If you’ve gone to (or are going through) the process of creating a product then one thing you need to decide is what you’re going to charge for it.
How to price your product
There’s lots of information about the psychology of pricing. Most will tell you to work out all your costs, add on a healthy profit margin, and there you have it.
I don’t think that’s the best way.
I believe you need to work out your ideal selling price BEFORE you find out how much it’ll cost you to produce your product.
When did you last go to buy something, or just be browsing, and think a product seemed too expensive for what it is? Or maybe you actually bought something online, it turned up and then you thought “how could they charge that much for this bit of plastic?!”
My second question:
Have you ever thought
“Well, I suppose it cost them a lot to produce, then they needed to get it shipped over here, pay warehouse fees and postage. I guess they wanted to make a decent profit too so, with all that in mind, this is a fair price.”
I’m guessing not.
The thing is, consumers don’t care what it costs you to produce, ship and store your product (not to mention all the other costs – a rundown of which you can see in this post).
Few, if any, people think about the chain of events that take place before they buy something. And, even if they do, why is it their problem?
People won’t pay a premium just to help you make a profit.
In fact, even if you want to charge a premium price, for a premium product, you still won’t get everyone on board.
For example, my products cost more to manufacture than cotton products (bamboo is more expensive). I charge more than most comparable cotton swaddles and towels, because bamboo has so many amazing natural properties.
However well I communicate that, unless a customer knows and cares about how great bamboo is for their baby, many won’t pay more for my products, when they can get something cheaper.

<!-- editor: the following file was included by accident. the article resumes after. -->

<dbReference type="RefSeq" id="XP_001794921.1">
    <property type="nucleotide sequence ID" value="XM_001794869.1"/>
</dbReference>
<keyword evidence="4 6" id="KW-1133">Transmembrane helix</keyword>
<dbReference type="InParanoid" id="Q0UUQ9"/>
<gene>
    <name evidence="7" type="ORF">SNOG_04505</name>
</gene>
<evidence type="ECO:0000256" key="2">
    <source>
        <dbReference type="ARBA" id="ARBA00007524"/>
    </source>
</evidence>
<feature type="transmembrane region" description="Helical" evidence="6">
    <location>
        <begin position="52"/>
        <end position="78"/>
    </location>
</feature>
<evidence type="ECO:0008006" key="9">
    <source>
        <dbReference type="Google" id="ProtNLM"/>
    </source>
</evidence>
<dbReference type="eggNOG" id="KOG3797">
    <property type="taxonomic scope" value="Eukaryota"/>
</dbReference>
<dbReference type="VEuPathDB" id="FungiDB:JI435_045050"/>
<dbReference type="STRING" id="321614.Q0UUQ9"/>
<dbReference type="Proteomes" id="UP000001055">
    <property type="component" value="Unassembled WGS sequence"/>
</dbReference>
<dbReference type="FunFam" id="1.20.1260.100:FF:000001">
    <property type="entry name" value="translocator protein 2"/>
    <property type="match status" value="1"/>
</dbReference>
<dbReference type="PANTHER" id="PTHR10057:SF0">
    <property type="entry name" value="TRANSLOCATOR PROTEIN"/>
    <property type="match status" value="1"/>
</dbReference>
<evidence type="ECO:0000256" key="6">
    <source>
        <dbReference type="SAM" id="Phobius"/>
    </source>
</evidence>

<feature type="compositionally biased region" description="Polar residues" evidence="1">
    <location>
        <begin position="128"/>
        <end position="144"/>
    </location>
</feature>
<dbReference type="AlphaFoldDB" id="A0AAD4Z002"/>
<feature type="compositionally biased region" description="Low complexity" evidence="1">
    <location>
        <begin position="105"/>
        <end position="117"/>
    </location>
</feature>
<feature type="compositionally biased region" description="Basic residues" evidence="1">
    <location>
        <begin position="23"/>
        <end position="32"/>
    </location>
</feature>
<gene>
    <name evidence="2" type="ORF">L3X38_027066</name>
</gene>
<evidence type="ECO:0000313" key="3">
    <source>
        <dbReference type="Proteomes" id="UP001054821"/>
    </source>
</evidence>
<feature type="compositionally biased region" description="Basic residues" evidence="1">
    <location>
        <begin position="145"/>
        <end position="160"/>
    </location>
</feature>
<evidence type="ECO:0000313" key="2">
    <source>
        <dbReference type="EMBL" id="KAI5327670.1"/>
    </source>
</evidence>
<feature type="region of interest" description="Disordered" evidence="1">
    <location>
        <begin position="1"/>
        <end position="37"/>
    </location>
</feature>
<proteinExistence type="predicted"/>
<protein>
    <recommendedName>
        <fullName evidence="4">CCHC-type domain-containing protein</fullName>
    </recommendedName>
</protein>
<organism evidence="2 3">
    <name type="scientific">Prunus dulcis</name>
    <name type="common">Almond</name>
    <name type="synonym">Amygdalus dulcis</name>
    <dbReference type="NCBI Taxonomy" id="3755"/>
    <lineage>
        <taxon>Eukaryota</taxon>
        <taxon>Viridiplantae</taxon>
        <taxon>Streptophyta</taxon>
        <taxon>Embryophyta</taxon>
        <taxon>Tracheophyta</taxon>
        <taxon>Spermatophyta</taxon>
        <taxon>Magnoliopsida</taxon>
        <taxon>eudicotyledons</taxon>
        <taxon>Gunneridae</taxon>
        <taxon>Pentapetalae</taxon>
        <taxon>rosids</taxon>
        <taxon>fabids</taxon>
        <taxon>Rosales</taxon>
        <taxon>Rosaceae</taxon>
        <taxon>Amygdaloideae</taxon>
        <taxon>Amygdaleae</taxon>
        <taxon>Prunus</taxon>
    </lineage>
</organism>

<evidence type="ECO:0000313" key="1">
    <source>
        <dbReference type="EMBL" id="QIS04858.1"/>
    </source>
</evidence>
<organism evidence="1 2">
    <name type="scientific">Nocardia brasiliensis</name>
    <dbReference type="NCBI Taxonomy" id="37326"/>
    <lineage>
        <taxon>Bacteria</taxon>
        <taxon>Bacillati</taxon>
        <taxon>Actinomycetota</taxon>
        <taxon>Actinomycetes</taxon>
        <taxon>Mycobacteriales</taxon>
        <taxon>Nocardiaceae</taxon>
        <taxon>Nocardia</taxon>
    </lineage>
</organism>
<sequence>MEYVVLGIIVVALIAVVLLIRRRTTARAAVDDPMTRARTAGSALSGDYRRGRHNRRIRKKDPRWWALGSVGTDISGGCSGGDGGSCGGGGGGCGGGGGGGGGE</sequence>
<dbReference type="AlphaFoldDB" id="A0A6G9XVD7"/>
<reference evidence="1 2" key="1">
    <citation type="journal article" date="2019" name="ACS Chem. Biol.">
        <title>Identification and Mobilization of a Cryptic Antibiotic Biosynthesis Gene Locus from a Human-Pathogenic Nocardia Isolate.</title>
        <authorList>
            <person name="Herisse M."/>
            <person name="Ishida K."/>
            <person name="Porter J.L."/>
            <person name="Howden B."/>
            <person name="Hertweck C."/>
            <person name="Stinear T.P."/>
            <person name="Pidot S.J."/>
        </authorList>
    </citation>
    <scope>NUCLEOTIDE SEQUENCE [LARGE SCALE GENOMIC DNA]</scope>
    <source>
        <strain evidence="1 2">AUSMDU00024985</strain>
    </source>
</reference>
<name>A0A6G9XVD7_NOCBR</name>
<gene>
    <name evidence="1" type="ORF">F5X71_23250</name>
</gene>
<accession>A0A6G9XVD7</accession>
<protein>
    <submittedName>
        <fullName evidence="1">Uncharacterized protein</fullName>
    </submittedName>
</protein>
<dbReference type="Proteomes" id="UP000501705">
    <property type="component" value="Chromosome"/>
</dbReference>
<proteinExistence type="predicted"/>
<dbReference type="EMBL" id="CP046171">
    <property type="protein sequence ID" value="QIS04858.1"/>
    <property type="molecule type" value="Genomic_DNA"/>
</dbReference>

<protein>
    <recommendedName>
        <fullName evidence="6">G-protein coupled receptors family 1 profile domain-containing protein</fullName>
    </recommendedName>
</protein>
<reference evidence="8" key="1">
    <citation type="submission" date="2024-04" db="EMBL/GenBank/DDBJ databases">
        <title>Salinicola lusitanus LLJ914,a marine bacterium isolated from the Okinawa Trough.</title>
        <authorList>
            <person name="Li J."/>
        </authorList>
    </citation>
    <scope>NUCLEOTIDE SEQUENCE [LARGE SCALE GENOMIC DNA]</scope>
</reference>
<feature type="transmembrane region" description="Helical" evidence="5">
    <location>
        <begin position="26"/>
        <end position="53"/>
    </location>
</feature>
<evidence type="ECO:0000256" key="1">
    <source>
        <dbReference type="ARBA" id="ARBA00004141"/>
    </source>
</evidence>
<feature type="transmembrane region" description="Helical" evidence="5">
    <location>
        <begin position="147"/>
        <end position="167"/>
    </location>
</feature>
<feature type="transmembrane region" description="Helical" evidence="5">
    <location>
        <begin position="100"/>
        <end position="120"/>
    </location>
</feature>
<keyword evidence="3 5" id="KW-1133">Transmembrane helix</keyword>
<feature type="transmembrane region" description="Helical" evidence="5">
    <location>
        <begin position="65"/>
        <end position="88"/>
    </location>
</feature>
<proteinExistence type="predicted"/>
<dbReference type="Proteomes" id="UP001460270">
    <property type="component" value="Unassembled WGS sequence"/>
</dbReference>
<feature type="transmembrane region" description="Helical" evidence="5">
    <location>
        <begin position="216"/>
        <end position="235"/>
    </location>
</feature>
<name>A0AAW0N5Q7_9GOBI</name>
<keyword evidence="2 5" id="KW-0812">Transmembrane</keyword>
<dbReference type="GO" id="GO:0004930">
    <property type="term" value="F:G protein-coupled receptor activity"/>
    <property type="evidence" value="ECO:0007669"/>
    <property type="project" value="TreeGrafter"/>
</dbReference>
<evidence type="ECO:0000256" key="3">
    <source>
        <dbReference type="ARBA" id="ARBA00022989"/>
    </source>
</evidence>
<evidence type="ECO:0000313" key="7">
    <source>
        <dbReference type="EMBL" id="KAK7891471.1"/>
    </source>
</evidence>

And while I can charge more than for cotton products, I do still have to look at where I position myself amongst the other bamboo baby products on the market.
Which leads me to my point that if you research the market thoroughly, while your product idea is still being developed, you can select a price that makes sense.
So, what do I suggest you do?
Set your price BEFORE you start to investigate costs.
How do you do this?
My advice is to look at what’s on the market already.
See what features similar products have, what they cost (and, importantly, what people think about the price.) You can do this all online by reading up on products, seeing what features they offer and reading the reviews.
You can then decide whether your product going to be at the higher or lower end
What improvements will you make to your product that allows you to charge more.
Of course, if your product is completely original then this will be trickier. However, there’s no such thing as an 100% original idea, so look at things that are comparable in some way.
Just to reiterate, there are some important reasons I’m asking you to think about the price before you look too closely at the costs:
- After researching similar products, hopefully you have an idea as to where your product fits in. Are you offering a more basic version, that you can (hopefully) manufacturer (and therefore sell) at a lower price? Or are you going for a premium version, with a price point to match?
- If you know your target selling price before you get the quote for actually producing your item, you can be more objective.
As an example, imagine similar products are all selling for somewhere between £10 and £15. When you get your quotes, you find out that the total Cost of Goods (including manufacturing, shipping, importing, etc) is £13. If you hadn’t yet decided on a price, you might therefore be inclined to price your product higher, so you still make a (small) profit. However, choosing a price this way means less chance of success – as you’ve just plucked a figure out of the air!
If you have your price worked out beforehand, you can then make an informed decision about whether it will be profitable – and even viable.
And don’t worry – if quotes turn out to be more expensive than you had anticipated there are always things you can do such as looking at alternative products, or suppliers, sourcing in different places, investigating alternative shipping methods, or refining your product specification.
Remember, you can always tweak your price once you have the costs (and even when it’s already selling) too. What I’m trying to avoid, is you pricing in a way that makes your product profitable, without considering it’s value.
Do you agree with this approach? I’d love to hear your thoughts in the comments.